Cell phone security raises various issues in the tech and legal world. On one hand, police officers and other law enforcement organizations would like to be able to access the data on cell phones belonging to criminals or victims if the cell phone has been seized as evidence of a crime. However, enabling police officers to decrypt phones, also called “exceptional access,” can create security risks for ordinary citizens if their phones have decreased encryption options. Normally, smartphones are made with a full-disk encryption feature that is designed to make sure that only the owner of the phone can access the contents of the cellphone and no one else can decrypt the data. However, two states are working to change that citing law enforcement concerns.
In light of the prevalence of this security feature and to provide greater options for law enforcement, New York State proposed a bill last year that would require all smartphones sold in the state to be capable of being decrypted and unlocked by the manufacturer or its operating system provider. California also introduced a bill this year with a nearly identical aim; requiring all smartphones sold in California “to be capable of being decrypted and unlocked by its manufacturer or its operating system provider.” This bill aims to assist in the apprehension of human traffickers, and the New York bill aims to fight terrorism.
These bills might seem to provide numerous crime fighting opportunities for police. But these benefits come with a huge cost. Privacy experts are very opposed to this legislation as it creates a “backdoor” for the police to access the content on an encrypted phone and decreased security measures for all phones by doing so. Additionally, legal experts assert that a state-level ban of encrypted smartphones is possibly unconstitutional. Andrew Crocker, an attorney with the Electronic Frontier Foundation, noted that a ban of smartphone encryption services could fall under the dormant Commerce Clause, and therefore only the federal government would have the power to create legislation that would burden interstate commerce in this way.
Additionally, legal experts argue that legislation like this would make law-abiding citizens’ cellphones at risk for cyber attacks, and criminals could simply obtain encrypted phones by travelling across the state border and purchasing one, further hurting law-abiding citizens and providing an evasive measure for criminals. The ease of traveling over state lines to obtain an encrypted phone also creates enforceability concerns.
The two proposed bills also create difficulties for smartphone producers like Apple. Apple iPhones are encrypted by default and significant changes would have to be made to ensure that the phones they are selling in New York and California comply with the proposed legislation. Neema Singh Guliani, at attorney with the American Civil Liberties Union, sees three options for phone companies. First, Apple could sell only phones without the encryption technology, it could stop selling phones in New York and California, or it could create unique phones to sell in those states that comply with the proposed laws. Singh Guliani postulates that the third option is most likely yet this legislation would pose a “logistical nightmare” for Apple and other smartphone companies.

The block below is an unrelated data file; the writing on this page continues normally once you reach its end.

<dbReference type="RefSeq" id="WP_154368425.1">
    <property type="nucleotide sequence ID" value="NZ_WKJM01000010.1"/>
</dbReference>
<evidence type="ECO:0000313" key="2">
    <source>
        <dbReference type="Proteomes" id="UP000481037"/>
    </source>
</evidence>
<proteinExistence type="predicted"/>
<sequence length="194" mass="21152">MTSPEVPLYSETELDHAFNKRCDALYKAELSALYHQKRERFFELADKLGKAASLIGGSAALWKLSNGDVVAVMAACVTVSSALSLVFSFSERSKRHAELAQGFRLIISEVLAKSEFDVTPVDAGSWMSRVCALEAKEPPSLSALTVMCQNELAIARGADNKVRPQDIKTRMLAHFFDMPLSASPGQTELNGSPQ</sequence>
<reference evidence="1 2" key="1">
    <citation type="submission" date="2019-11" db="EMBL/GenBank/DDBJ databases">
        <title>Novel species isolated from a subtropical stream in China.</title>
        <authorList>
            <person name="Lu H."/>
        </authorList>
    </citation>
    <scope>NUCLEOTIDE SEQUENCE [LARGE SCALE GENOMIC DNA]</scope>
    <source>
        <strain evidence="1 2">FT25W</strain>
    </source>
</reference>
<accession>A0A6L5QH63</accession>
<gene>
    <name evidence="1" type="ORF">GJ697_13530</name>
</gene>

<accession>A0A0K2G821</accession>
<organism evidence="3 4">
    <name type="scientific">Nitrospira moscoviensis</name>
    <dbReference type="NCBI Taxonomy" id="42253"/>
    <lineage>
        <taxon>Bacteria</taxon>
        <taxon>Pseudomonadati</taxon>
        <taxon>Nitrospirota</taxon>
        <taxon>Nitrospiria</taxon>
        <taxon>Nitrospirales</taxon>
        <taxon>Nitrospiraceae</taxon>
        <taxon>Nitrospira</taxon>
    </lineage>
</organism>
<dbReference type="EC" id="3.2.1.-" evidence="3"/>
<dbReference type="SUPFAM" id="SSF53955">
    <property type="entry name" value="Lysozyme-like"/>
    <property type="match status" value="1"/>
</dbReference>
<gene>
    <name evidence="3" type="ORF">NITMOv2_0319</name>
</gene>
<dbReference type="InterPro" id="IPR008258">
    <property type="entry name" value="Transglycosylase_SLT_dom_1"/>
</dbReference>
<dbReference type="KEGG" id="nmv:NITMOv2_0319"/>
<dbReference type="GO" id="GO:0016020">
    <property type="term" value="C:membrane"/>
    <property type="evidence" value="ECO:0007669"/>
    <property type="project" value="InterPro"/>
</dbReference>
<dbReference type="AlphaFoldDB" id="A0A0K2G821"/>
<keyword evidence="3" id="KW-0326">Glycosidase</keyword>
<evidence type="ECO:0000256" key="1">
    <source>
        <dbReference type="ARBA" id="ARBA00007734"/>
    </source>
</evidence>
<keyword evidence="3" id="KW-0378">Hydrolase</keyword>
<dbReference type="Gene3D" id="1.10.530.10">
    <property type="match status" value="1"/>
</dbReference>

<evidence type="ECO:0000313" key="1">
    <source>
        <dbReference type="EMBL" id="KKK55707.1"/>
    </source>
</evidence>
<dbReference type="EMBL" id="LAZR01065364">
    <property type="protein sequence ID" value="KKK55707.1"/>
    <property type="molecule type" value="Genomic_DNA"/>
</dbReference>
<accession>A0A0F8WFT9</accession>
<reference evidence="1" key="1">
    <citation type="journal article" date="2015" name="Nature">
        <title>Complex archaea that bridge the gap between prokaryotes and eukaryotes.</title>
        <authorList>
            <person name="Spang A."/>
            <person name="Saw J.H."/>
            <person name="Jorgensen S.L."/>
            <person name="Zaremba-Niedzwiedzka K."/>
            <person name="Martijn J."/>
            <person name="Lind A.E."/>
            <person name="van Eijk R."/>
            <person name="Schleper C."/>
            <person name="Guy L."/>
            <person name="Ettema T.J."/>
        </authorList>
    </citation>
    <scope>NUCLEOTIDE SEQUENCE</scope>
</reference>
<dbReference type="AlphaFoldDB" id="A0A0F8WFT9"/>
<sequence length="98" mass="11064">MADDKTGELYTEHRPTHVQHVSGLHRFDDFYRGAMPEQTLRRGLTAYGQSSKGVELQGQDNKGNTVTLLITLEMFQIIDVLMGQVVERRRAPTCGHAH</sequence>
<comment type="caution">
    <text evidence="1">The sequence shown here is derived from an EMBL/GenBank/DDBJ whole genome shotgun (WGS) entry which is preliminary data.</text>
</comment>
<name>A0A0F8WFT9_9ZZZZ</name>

As these bills wait to move forward in the legislative process, Matthew Titone, the New York Assemblyman who introduced the New York Bill told Wired that the he hopes his state’s bill will pressure Congress to “follow with its own legislation.” It is interesting to note that Congress has not moved to create any legislation like this. Congress actually seems inclined to do the opposite and has been informed by security experts that “[exceptional access] proposals are unworkable in practice, raise enormous legal and ethical questions, and would undo progress on security at a time when Internet vulnerabilities are causing extreme economic harm.”
The report notes three key problems: “First, providing exceptional access to communications would force a U-turn from the best practices now being deployed to make the Internet more secure.” In this way, allowing exceptional access would eliminate the ability to use “forward secrecy,” a system where “decryption keys are deleted immediately after use, so that stealing the encryption key used by a communications server would not compromise earlier or later communications.” Second, “building in exceptional access would substantially increase system complexity.” To implement this system of exceptional access, new features would have to be tested with developers all over the globe and each new feature create vulnerabilities when it interacts with others. Finally, “exceptional access would create concentrated targets that could attract bad actors.” The proposed legislation states that the ability to unlock a phone would have to be stored with the provider and law enforcement agencies making them vulnerable to an inside attack.
While these bills seek to assist law enforcement and protect citizens, at this point is seems that exceptional access is not the most useful or efficient method of achieving this goal.